EXAMPLES 50-69

______________________________________Metal in Solution - ZincInitial Conc. - 25 PPM  Polymer D -            Polymer A -            %Example  PPM       PPM       pH   Final Conc.*                                   Removed______________________________________50      25        25       5.9  23.0    8.051      50        50       5.9  20.0    20.052      75        75       5.9  18.0    28.053     100       200       5.9  16.0    36.054     125       125       5.9  14.0    44.055     150       150       6.0  13.0    48.056     175       175       6.0  11.0    56.057     200       200       6.0  10.0    60.058     225       225       6.0  8.0     68.059     250       250       6.1  7.0     72.060     200       200       6.1  3.3     68.361     250       250       6.1  2.5     75.062     300       300       6.2  2.2     78.863     350       350       6.2  2.1     79.864     400       400       6.3  1.6     84.665     450       450       6.4  1.3     87.566     500       500       6.5  1.2     88.567     550       550       6.7  1.0     90.468     600       600       6.9  0.9     91.369     650       650       7.1  0.8     92.3______________________________________ Initial Conc. Examples 60-69 is 10.4 ppm.
EXAMPLES 70-79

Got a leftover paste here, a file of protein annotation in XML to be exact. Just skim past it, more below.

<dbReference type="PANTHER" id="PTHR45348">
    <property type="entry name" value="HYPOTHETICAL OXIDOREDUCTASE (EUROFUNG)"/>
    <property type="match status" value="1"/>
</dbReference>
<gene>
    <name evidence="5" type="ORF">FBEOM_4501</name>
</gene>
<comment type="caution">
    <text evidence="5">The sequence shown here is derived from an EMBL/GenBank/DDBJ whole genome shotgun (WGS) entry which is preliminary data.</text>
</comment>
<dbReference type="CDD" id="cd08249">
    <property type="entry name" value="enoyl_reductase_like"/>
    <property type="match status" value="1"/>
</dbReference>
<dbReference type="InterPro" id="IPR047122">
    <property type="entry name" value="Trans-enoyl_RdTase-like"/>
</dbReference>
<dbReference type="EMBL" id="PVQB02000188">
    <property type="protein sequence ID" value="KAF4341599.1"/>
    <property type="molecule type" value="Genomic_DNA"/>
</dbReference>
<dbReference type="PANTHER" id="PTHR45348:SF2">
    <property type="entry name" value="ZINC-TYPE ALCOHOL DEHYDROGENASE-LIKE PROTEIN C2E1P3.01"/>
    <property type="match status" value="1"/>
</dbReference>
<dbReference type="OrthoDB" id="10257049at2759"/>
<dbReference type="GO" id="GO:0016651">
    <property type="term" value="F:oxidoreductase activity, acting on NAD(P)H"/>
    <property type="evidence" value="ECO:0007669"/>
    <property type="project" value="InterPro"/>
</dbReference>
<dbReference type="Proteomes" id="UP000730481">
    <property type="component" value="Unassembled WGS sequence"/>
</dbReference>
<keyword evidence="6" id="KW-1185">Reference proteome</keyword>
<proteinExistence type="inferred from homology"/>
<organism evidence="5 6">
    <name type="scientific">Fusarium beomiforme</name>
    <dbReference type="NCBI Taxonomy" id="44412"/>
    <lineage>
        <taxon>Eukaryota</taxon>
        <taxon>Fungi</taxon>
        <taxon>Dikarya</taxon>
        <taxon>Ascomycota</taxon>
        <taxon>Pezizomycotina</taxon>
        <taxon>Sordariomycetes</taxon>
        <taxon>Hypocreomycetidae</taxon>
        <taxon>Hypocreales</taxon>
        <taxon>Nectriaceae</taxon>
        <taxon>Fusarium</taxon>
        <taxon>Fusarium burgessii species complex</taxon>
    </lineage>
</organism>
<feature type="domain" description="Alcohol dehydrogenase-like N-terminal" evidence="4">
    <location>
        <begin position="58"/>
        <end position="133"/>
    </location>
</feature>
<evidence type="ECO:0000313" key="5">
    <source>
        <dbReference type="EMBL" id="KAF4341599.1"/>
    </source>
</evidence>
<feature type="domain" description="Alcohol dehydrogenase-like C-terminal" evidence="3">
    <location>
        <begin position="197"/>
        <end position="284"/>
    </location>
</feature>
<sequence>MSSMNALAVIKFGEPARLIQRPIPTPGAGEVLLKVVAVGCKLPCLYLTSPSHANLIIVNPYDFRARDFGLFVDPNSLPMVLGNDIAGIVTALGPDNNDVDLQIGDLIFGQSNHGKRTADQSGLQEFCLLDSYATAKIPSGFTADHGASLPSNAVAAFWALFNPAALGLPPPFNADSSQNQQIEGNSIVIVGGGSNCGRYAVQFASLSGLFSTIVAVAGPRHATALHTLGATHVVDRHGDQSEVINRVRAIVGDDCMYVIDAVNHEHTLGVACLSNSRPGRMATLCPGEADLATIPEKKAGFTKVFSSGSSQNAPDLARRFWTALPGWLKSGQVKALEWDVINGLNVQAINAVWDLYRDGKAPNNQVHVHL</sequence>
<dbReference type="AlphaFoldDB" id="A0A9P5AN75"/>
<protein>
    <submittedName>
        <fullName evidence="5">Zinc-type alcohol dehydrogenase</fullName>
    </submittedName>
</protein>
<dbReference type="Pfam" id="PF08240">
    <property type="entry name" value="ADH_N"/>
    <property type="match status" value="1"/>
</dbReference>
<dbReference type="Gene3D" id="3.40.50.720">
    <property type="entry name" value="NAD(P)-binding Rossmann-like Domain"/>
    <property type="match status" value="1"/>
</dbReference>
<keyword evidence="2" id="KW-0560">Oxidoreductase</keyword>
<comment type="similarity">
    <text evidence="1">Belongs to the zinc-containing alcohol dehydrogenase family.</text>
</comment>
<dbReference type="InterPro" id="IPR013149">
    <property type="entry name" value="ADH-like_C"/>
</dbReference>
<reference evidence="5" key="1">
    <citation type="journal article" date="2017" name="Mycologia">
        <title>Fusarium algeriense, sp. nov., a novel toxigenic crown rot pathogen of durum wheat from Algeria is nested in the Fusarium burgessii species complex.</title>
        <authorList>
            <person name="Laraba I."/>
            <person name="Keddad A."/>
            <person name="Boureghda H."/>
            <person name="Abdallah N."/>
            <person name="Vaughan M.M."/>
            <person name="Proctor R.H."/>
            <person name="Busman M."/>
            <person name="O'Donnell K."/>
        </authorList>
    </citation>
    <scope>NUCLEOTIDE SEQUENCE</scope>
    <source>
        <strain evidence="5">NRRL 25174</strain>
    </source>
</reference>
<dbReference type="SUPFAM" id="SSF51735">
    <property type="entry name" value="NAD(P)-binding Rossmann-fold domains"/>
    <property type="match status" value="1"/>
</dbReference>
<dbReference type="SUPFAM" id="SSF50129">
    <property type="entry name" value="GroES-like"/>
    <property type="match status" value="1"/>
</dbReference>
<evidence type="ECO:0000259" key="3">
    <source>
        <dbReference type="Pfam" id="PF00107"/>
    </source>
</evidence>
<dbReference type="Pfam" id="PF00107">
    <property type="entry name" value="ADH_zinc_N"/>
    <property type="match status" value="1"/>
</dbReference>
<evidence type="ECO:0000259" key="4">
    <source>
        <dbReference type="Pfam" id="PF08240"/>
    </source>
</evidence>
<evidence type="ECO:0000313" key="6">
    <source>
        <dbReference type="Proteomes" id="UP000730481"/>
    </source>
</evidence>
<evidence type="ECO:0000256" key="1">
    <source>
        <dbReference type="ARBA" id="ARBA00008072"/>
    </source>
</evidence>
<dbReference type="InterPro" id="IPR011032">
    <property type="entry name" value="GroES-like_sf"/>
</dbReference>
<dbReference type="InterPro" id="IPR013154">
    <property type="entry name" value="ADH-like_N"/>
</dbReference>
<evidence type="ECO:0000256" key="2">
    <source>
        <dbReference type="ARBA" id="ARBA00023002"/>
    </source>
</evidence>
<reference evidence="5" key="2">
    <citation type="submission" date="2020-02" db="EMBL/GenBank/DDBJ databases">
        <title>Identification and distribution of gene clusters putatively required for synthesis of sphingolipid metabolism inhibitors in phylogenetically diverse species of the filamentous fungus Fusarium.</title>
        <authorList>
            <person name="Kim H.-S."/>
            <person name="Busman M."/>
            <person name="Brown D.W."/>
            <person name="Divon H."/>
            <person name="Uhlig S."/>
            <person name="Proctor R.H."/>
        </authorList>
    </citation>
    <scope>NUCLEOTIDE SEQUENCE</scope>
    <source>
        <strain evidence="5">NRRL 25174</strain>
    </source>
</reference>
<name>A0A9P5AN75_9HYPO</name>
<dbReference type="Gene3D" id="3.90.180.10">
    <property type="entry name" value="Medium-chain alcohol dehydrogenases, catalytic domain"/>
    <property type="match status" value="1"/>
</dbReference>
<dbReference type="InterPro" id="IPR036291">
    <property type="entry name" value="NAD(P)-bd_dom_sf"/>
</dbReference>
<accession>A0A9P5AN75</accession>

______________________________________Metal in Solution - NickelInitial Conc. - 8.6 PPM  Polymer D -            Polymer A -            %Example  PPM       PPM       pH   Final Conc.*                                   Removed______________________________________70      25        25       6.0  7.5     12.871      50        50       6.0  6.4     25.672      75        75       6.0  5.6     34.973     100       100       6.0  4.6     46.574     125       125       6.0  4.2     51.275     150       150       6.1  3.8     55.876     175       175       6.1  3.3     61.677     200       200       6.1  4.0     53.578     225       225       6.2  2.8     67.479     250       250       6.2  2.2     74.4______________________________________
EXAMPLE 80

Example 10 is again followed except that Polymer A is replaced by an equivalent amount of Polymer B. Excellent separation of copper ion is achieved.

EXAMPLE 81

Example 17 is again followed except that Polymer A is replaced by an equivalent amount of Polymer C. Again, excellent separation of copper ion results.

EXAMPLE 82

Example 5 is again followed except that Polymer D is replaced by an acrylamide/acryloxyethyltrimethyl ammonium chloride copolymer (60/40 mole ratio) having a solution viscosity of 3.3 mPa.s. Similar results are observed.

EXAMPLE 83